My grandparents had a big throw blanket with a picture of Jesus on it. At first there was nothing sacred involved. Eventually, it moved from the couch to be tacked up on the wall like a tapestry. My grandfather appreciated the idea of Jesus watching over the family. The throw was a symbol for that. When he was laid out in his casket for visitation (what some call a wake), the backdrop of the throw made a different point. “He is now with Jesus.”
There was only one issue with the image. It was the Sacred Heart of Jesus and very Catholic. My grandparents were never Catholic. They would likely have been offended if one of the grandchildren asked about the Catholic image. They, like many old-time religion people in the region, could object that it was never a Catholic image because it was Jesus not Mary.
All the neighbors, cousins, family members and friends who visited them did not see the image as anything other than Jesus. Many people in the area have statues, pictures, and other images of the sacred heart of Jesus. Why is it so popular? Why do these Billy Graham evangelicals choose images of Jesus with the sacred heart?
Symbols of Suffering
The heart in the image is surrounded by a crown of thorns and bears wounds. Jesus appears fully clothed. The face of Jesus is unmarred. His eyes are neither stern nor sentimental. Rather, they appear to know and understand. His hands show the red holes of the nails from his cross. Either atop or within the sacred heart is a flame under a cross. The gospel as lived by Jesus and preached on Pentecost is demonstrated.
The viewer sees these details but takes in the whole image. My grandparents understood one thing. The experienced poverty their whole lives. They always had a landlord of some sort. My grandfather worked for very little in return. Like many families in the area, theirs was large – eleven children – and my grandfather’s nephew whose step-father did not want him.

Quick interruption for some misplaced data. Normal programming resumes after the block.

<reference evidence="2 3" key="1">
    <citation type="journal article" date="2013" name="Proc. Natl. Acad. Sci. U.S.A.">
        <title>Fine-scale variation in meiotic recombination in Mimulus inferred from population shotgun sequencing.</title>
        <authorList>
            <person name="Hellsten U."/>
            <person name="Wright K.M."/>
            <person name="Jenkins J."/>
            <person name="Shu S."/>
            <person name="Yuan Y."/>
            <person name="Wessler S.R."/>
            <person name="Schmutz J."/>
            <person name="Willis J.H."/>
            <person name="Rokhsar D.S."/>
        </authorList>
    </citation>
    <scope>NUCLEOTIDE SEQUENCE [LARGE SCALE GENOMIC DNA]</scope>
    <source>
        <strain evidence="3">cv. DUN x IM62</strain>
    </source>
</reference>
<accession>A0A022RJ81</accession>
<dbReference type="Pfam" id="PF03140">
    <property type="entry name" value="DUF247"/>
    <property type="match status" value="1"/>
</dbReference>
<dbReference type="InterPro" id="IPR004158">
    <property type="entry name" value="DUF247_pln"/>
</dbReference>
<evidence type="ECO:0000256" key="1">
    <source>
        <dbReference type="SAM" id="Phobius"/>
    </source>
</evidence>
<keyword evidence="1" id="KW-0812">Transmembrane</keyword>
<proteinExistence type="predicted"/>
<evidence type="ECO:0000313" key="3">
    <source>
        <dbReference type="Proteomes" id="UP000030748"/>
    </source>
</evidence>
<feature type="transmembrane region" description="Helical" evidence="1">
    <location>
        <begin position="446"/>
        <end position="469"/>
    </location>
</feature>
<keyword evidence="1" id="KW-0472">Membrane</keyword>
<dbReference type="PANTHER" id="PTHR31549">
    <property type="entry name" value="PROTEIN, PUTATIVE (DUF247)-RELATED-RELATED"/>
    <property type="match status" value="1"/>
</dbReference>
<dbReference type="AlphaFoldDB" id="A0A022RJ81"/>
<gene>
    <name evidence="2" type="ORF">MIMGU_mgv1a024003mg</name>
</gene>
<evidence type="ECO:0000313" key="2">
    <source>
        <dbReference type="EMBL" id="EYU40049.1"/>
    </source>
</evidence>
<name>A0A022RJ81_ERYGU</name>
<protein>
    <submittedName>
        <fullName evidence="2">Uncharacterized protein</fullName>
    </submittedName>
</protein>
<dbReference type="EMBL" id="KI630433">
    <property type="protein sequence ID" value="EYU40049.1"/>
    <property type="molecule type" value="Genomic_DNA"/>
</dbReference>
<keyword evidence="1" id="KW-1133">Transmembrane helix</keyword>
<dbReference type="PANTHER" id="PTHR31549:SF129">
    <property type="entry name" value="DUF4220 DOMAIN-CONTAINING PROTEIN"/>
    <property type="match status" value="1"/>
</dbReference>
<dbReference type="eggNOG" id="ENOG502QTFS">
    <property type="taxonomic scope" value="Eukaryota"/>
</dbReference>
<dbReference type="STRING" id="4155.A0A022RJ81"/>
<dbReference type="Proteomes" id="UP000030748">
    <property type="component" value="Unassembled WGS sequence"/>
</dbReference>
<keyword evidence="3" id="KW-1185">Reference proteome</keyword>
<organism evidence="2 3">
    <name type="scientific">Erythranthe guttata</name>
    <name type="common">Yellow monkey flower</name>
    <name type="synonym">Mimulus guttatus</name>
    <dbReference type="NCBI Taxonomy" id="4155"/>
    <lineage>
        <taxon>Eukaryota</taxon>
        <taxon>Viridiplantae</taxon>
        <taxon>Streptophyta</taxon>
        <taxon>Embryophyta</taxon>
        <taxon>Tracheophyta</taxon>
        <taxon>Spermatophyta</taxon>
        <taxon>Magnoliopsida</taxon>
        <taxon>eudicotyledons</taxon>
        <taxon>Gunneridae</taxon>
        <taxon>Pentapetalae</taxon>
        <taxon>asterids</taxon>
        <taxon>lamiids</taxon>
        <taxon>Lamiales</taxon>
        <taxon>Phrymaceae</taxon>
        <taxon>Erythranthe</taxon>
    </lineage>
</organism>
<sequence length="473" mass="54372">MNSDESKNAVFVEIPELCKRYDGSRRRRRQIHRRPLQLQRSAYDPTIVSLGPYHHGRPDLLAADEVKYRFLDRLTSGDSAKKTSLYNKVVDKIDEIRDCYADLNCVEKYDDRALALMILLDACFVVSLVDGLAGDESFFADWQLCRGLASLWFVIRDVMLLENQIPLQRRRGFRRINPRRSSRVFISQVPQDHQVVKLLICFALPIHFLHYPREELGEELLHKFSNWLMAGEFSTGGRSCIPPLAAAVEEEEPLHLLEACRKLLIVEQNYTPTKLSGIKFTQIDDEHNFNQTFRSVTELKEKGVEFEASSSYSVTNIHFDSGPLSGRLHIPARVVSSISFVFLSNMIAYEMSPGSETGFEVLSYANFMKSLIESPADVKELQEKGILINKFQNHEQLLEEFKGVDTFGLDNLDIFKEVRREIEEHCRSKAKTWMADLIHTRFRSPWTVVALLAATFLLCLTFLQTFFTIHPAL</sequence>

The sacred heart of Jesus expresses the sacredness of people who suffer. Suffering is not in itself holy. It is the result of sin. Jesus’ own death was from the sinfulness of people in places of power. However, the people who suffer are sacred. For my grandparents, Jesus got it. Many of my colleagues see similar imagery of the sacred heart of Jesus in other homes. The items with the images were acquired sometimes as gifts for ordering subscriptions. The images though are rarely tossed aside. The owners want the assurance that “Jesus knows all about our troubles.” They do not compare their trials with his. But they recognize the unfairness of life. Now these images are beginning to disappear with the people.
Rural areas are good examples of income inequality. They always have been. But they are becoming worse. Hobby farms and subdivisions replace cornfields and pastures. Widening highways cut up rural communities to get people and goods from city to city. A couple who retired to Appalachia from Chicago, built a house and planted a vineyard only to learn that life was very inconvenient when it came to entertainment and medical care. Others make use of the highways to go to theaters, restaurants, and coffee shops.
Rising real estate values squeezes out the heirs of the former residents. County governments raise taxes on projected property values from the highways, new wine hobbyists, and country wedding venues. Selling the property is the best option for them. People who only view images of dead presidents as sacred toss the sacred heart aside.
The Death of the Sacred
People bemoaning the decline of Appalachia culture make the same mistake of thinking other people are disposable. Claiming a culture is in decline is really claiming people who do not “appreciate” (read exploit) what is there should be discarded.
The image continues letting people know someone understands their lives even when others want to forget them.